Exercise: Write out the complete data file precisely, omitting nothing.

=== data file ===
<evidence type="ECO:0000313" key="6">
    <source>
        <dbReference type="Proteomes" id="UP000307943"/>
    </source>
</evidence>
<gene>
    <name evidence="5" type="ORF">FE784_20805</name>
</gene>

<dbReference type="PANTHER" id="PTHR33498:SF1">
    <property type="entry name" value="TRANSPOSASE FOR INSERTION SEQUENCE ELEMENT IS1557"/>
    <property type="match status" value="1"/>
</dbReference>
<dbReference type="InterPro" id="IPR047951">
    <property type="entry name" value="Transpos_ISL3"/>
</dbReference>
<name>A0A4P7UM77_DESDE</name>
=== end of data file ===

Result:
<evidence type="ECO:0000313" key="6">
    <source>
        <dbReference type="Proteomes" id="UP000307943"/>
    </source>
</evidence>
<gene>
    <name evidence="5" type="ORF">FE784_20805</name>
</gene>

<dbReference type="PANTHER" id="PTHR33498:SF1">
    <property type="entry name" value="TRANSPOSASE FOR INSERTION SEQUENCE ELEMENT IS1557"/>
    <property type="match status" value="1"/>
</dbReference>
<dbReference type="InterPro" id="IPR047951">
    <property type="entry name" value="Transpos_ISL3"/>
</dbReference>
<name>A0A4P7UM77_DESDE</name>